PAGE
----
No matter where your holiday in Spain takes you, a hot springs pool likely won’t be too far away. In Spanish, “thermal springs” translates to “aguas termales”, or “aqua caliente” for “hot water”. There are also local spas called “balnearios”, which are terrific places for some needed relaxation and a therapeutic soak. So always be on the lookout for those phrases if looking for natural hot springs.
List of Hot Springs in ESP
Spain is blessed with an abundance of thermal springs, rich in minerals and heated naturally to soothe away your aches and pains. This European coastal country also features some terrific beaches, whether on the Atlantic Ocean western side, or the eastern shores along the Mediterranean Sea. So make the most of all the wonderful places to swim and soak, it’s a healthy way to spend your time.
Map of Hot Springs in ESP
Guide to Spain’s Natural Thermal Springs
Spain has a history of utilizing natural hot springs, though there the formal spas are called “balnearios”. There are both paid and free, primitive thermal mineral springs found throughout the country.
Like many other European nations, the first organized use of hot springs for therapy came from the proliferation of Greek culture. This was also when the idea of bodily “imbalances” started to take over. It was believed that a long soak in the hot water was a means of re-establishing that internal balance.
What makes Spain stand out from the rest of Europe is that the mineral bathing practice only grew and did so under the influence of another culture. In the south of Spain, Islam’s focus on good hygiene and purity led to the creation of several Arab-style baths. What sets the different Spanish hot springs apart is their falling into one of two categories: paid experiences and free.
In Tarragona, on the 1st Sunday of May, you can witness (or join!) a group of people making the pilgrimage to the healing waters of La Fontcalda. This hot spring, which stays around 24 degrees Celsius (75° F) year-round, has long been believed to have curative properties. This has been attributed both to the water and to the church attached to the springs.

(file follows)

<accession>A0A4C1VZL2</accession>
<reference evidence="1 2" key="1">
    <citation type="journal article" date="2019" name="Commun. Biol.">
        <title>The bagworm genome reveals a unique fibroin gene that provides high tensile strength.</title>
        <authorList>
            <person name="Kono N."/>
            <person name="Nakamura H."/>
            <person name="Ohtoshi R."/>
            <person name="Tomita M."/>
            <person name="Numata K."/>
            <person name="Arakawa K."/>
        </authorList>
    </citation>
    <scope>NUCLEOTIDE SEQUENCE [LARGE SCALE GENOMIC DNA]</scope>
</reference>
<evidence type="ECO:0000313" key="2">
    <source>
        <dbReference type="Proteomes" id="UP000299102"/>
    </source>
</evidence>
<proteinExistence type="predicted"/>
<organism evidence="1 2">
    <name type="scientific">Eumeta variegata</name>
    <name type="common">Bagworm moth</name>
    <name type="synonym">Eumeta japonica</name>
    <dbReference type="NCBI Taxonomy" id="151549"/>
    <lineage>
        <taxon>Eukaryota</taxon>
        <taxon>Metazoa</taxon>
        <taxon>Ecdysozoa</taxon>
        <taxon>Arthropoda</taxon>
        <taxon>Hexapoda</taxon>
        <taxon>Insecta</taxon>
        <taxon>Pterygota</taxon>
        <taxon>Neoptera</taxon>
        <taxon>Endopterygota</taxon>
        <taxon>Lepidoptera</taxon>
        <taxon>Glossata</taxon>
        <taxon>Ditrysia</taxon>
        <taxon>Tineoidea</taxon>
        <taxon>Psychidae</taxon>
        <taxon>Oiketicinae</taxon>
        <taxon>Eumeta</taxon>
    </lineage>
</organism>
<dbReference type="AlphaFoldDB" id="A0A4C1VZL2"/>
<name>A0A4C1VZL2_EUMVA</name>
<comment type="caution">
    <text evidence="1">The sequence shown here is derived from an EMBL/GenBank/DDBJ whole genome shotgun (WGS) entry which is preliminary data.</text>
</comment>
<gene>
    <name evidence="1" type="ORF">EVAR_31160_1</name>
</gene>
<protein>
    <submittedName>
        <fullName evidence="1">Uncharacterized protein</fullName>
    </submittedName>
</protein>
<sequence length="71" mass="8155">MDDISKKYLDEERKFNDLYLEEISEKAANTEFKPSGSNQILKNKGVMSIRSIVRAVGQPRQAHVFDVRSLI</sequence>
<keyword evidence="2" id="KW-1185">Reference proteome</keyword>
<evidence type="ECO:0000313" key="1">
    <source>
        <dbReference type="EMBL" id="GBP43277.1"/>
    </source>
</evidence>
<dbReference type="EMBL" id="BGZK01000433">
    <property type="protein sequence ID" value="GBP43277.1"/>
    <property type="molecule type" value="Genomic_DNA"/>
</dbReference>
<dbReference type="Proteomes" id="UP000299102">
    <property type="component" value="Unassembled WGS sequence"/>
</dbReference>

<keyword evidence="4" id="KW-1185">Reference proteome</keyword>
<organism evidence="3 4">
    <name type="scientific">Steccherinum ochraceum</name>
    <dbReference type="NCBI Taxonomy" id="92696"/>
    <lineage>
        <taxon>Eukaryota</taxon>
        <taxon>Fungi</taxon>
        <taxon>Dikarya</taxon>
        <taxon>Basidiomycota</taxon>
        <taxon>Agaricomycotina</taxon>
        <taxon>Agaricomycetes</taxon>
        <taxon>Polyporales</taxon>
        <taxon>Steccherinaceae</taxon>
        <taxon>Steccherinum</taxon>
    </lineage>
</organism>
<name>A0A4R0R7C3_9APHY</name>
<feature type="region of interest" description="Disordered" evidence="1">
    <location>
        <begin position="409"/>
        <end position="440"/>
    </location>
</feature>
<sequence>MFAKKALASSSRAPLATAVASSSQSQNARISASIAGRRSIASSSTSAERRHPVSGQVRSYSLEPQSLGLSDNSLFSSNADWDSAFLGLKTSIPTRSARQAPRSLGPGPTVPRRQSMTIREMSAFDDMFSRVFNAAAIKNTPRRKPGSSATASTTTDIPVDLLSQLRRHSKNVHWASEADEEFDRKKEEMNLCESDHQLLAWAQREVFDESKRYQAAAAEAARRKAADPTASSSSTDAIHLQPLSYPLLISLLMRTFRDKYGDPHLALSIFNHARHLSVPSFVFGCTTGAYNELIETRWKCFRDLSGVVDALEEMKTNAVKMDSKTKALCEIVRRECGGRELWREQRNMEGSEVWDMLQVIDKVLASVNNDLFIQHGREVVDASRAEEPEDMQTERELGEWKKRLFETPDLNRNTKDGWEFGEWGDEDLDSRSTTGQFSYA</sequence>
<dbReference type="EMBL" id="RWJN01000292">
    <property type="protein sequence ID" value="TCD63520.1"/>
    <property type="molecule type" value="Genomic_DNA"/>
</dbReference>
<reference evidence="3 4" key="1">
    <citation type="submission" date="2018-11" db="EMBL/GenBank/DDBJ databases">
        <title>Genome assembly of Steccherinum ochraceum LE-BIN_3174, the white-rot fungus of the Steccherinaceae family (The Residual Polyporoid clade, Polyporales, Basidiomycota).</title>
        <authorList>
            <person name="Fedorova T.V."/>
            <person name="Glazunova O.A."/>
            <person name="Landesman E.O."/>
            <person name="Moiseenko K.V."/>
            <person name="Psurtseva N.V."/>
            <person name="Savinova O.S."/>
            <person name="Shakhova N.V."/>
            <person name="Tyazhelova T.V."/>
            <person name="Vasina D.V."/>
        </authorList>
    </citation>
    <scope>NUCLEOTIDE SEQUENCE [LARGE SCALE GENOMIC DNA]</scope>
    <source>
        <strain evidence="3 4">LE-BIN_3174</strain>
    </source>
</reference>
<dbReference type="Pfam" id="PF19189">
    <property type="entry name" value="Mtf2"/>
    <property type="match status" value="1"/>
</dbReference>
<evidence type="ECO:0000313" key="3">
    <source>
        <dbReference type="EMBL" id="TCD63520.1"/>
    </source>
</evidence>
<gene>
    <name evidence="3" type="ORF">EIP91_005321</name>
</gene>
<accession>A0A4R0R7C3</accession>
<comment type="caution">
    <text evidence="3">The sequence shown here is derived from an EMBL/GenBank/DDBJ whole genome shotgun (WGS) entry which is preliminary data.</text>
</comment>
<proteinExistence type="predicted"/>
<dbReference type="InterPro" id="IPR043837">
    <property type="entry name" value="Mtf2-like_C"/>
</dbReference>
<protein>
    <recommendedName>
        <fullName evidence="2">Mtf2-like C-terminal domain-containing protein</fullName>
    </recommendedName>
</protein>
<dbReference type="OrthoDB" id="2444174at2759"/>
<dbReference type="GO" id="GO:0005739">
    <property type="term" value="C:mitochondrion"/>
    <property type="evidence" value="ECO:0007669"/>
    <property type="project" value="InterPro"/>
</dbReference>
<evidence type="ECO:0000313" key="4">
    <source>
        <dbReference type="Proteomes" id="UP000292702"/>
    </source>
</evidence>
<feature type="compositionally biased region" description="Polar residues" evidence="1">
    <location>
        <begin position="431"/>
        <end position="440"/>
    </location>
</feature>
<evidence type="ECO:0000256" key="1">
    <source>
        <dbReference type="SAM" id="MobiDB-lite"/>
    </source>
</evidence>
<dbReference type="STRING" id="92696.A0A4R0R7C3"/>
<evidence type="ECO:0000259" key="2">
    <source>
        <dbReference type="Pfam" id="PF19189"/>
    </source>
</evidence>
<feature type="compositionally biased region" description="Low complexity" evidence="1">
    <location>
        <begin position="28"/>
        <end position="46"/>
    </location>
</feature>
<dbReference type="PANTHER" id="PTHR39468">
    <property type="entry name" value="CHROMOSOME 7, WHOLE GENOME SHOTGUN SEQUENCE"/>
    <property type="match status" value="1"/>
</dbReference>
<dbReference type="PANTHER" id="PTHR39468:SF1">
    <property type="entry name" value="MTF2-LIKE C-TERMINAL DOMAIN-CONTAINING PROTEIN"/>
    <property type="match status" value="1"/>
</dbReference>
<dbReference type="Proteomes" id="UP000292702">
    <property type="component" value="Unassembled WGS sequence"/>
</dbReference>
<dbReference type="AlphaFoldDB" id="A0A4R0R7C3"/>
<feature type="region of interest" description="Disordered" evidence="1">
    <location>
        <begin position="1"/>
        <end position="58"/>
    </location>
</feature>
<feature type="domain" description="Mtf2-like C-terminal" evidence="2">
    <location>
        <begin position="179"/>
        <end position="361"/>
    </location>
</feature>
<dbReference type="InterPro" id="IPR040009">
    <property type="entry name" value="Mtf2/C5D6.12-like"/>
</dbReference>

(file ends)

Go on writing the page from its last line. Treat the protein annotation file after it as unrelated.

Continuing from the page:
Another unique experience available to anyone is Las Charcas Mud Baths. Here, locals and travelers alike wade into the spring to cover themselves in highly enriched mud. They then leave the water to allow the mud coating to dry. Both of these locations have access to amazing views, allowing for mental relaxation as well as physical treatment.
Other free spots to bath in hot springs include:
- Las Pozas de Arnedillo in Arnedillo, Spain
- Aigües Termals de Montanejos (only free during the off-season) in Castellón, Spain
- As Burgas in Galicia, Spain
- Roman Caldaria of Bande in Bande, Spain
- Pozas A Chavasqueira in Ourense, SpainTermas de Alhama in Granada, Spain
- Zújar hot springs in Granada, Spain
- Terme Muiño da Veiga in Ourense, Spain
- Alhama de Aragón thermal lake in Zaragoza, Spain
- Manantial the Estany Tarragona, Spain
If you’re looking for a hot springs experience that includes some pampering, these balnearios will be a perfect fit. One that has all the bells and whistles is Balneario de Zújar, a hotel and spa where hot springs are just one of the many things that lead to ultimate relaxation.
The resort is located in Granada and unless you’re there to experience the greater culture, there’s no reason you have to leave the grounds. You can stay at the hotel, eat at the specialty restaurant, book massages in the spa, and finish your day watching the sunset from the thermal pools.
Another luxurious way to take the waters is in Ourense. Here you’ll find Termas de Outariz, a Japanese-style hot springs treatment center. There are multiple pools with mineral water to bathe in, a fully stocked sushi restaurant, massages, and facial treatments. The only thing you can’t do at Termas de Outariz is stay the night. There are no rooms to rent at the center.
Other premium hot springs experiences include:
- Graena Spa in Granada
- Lanjarón Spa in Granada
- Alange spa in Extremadura
- Balneario de Lugo in Galicia
- Balneario de Archena in Murcia
- Balneario de Panticosa in Huesca
If you’re visiting Spain to experience the hot springs and Roman baths, you have an embarrassment of riches to choose from. Immerse yourself in the Spanish culture, eat the fantastic food at hole-in-the-wall cafes, and experience ultimate relaxation whether you pay for the baths or not.
Learn more about visiting Spain on our sister site, La Vida Nomad.